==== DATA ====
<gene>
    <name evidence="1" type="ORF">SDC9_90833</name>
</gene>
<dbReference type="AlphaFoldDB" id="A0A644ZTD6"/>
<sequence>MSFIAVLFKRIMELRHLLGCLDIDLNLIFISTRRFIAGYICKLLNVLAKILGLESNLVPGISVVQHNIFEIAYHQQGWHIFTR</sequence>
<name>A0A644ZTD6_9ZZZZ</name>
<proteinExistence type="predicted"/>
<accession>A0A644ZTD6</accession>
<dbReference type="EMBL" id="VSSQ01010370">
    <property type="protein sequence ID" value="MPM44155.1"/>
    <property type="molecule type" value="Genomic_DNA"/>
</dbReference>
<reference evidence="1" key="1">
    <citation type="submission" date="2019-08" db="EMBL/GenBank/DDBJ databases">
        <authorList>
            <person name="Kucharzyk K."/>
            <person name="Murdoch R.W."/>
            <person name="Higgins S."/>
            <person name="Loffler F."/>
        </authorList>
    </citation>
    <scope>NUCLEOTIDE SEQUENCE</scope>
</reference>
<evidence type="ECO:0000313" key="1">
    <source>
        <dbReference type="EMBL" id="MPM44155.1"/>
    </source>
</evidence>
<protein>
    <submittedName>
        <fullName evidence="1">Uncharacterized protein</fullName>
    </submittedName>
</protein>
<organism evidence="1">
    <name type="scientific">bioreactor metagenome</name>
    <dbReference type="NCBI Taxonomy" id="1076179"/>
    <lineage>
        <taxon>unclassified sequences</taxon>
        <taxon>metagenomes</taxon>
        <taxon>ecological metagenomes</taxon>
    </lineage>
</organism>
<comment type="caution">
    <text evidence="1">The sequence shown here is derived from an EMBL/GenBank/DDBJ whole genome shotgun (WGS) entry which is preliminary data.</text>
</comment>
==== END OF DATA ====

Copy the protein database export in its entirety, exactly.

<gene>
    <name evidence="1" type="ORF">SDC9_90833</name>
</gene>
<dbReference type="AlphaFoldDB" id="A0A644ZTD6"/>
<sequence>MSFIAVLFKRIMELRHLLGCLDIDLNLIFISTRRFIAGYICKLLNVLAKILGLESNLVPGISVVQHNIFEIAYHQQGWHIFTR</sequence>
<name>A0A644ZTD6_9ZZZZ</name>
<proteinExistence type="predicted"/>
<accession>A0A644ZTD6</accession>
<dbReference type="EMBL" id="VSSQ01010370">
    <property type="protein sequence ID" value="MPM44155.1"/>
    <property type="molecule type" value="Genomic_DNA"/>
</dbReference>
<reference evidence="1" key="1">
    <citation type="submission" date="2019-08" db="EMBL/GenBank/DDBJ databases">
        <authorList>
            <person name="Kucharzyk K."/>
            <person name="Murdoch R.W."/>
            <person name="Higgins S."/>
            <person name="Loffler F."/>
        </authorList>
    </citation>
    <scope>NUCLEOTIDE SEQUENCE</scope>
</reference>
<evidence type="ECO:0000313" key="1">
    <source>
        <dbReference type="EMBL" id="MPM44155.1"/>
    </source>
</evidence>
<protein>
    <submittedName>
        <fullName evidence="1">Uncharacterized protein</fullName>
    </submittedName>
</protein>
<organism evidence="1">
    <name type="scientific">bioreactor metagenome</name>
    <dbReference type="NCBI Taxonomy" id="1076179"/>
    <lineage>
        <taxon>unclassified sequences</taxon>
        <taxon>metagenomes</taxon>
        <taxon>ecological metagenomes</taxon>
    </lineage>
</organism>
<comment type="caution">
    <text evidence="1">The sequence shown here is derived from an EMBL/GenBank/DDBJ whole genome shotgun (WGS) entry which is preliminary data.</text>
</comment>